Another important thing is the replies . It should be really boring to get the same replies every time you ask the same question. Therfore many replies are stored for the same keyword. Eve randomly chooses which file to play, also making sure she does not repeat the same file. That's it, simple bread and butter, but it is important to cleverly program the responding voices, so that it gives an illusion to the viewers as if she is really answering our questions.

So that was a brief introduction to the functioning of Eve. In the next step we shall get this in into detail and programming.

Step 5: Searching for the Keyword

In the last step, I mentioned about the pattern matching technology of Eve and also the early form of Natural Language Processing. So what is it and how does it work? That's the main thing we'll discuss in this step.

So think of it, someone asks your name and you need to tell what it is. In how many ways can we ask the same question? Your teacher may ask "would you please tell me your name?" A relative may ask, "what is your name?" Your brother may say, "Hey, I just forgot your name. Will you say it just one more time?"

So that means the same question can be asked in several ways. Yet we need to give the same answer, our name. So that means that we need to find something common in all the sentences. It is clearly seen that the word, "your name" is present in all the sentences. So that's our hint. For all the questions asking the name, we need to search for the phrase "your name". By following this basic pattern we can predict the respective answer to all the input strings.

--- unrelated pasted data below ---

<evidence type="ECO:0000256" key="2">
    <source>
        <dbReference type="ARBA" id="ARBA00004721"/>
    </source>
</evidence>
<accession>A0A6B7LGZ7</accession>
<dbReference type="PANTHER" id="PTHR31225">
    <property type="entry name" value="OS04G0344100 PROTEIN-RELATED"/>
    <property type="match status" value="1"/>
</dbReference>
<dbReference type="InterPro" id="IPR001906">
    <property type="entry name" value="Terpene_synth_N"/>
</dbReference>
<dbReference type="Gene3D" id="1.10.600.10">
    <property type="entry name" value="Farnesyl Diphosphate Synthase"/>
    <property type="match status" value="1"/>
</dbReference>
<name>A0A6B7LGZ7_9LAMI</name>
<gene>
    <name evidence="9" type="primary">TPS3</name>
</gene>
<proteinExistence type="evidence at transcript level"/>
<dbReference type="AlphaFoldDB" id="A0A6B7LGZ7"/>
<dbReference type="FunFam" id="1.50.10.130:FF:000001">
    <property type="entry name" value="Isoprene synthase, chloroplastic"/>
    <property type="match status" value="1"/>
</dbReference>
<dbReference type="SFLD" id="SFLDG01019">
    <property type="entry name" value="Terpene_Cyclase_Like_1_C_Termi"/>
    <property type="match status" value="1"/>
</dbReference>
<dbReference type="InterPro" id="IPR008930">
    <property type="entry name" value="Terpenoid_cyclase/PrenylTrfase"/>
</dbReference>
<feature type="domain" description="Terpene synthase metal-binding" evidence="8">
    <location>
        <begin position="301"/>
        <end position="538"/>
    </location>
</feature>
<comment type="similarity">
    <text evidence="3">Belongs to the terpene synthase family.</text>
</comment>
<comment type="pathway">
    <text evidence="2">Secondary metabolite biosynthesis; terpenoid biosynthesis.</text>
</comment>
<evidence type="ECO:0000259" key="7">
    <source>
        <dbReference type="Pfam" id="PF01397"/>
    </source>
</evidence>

Also important to remember that this algorithm will not always be accurate. Suppose someone said, "I found your name in the waiting list. I expected you to be in the reserved seats.".

Now since "your name" is present in this string, Eve, being innocent will tell her name to the person... Foolish right? This is one of the big demerits of this basic algorithm. Anyway, these would be rare cases. Otherwise the algorithm is very effective.

Now that I have mentioned about the pattern matching technology, it is time to think where does this input string comes from where we search for the string.

Well this string is actually our voice that has been converted to text by Google Voice Recognition. The app used here converts our voice to text and then sends the same to the arduino through the Bluetooth.

I used the app because it is the simplest and the best of its kind. The name is AMR Voice, and can be found easily in Google play.

Step 6: Formulating the Answers

Now that we have recognised the questions, the next step should be to find the answers. There comes the interesting and important part...

We need to find appropriate answers to satisfy every question. And here comes another function incorporated from ELIZA. Wizembaum developed some answers for a specific number of keywords. An example is of the keyword "you". Whenever it was detected the program output " we were discussing you - not me." Hence the answer was made in such a way that it suits all the sentences containing "you".

Further Eliza gave a different answer every time. There was a kind of numerical address for each answer which. This was incremented (added by 1) every time an answer was formulated. Suppose as in the above example, if the address of the answer was 1, the address was changed to 2 and the hence file 2 was played next.

But we won't be following this incrementation algorithm. You see after some continuous use of the software, the answers became predictable. You came to knew which answer is to be given next.

So for this purpose we will be producing random addresses for each keyword. Overall it is the same in both the cases, just the difference that we can't predict what the robot will say next for the same keyword.

Step 7: The Prohibited Statements and Others

There might be some instances in your conversation when the robot says something you do not wish to hear. So here arises the need of adding the prohibited statements.

The prohibited statements are an array of addresses that are prevented from being played. A voice address is characterised as a prohibited statement upon the asking of the user. Further this address shall be stored in the EEPROM of the Arduino so that Eve does not forget that it is a prohibited statement even after she is switched Off.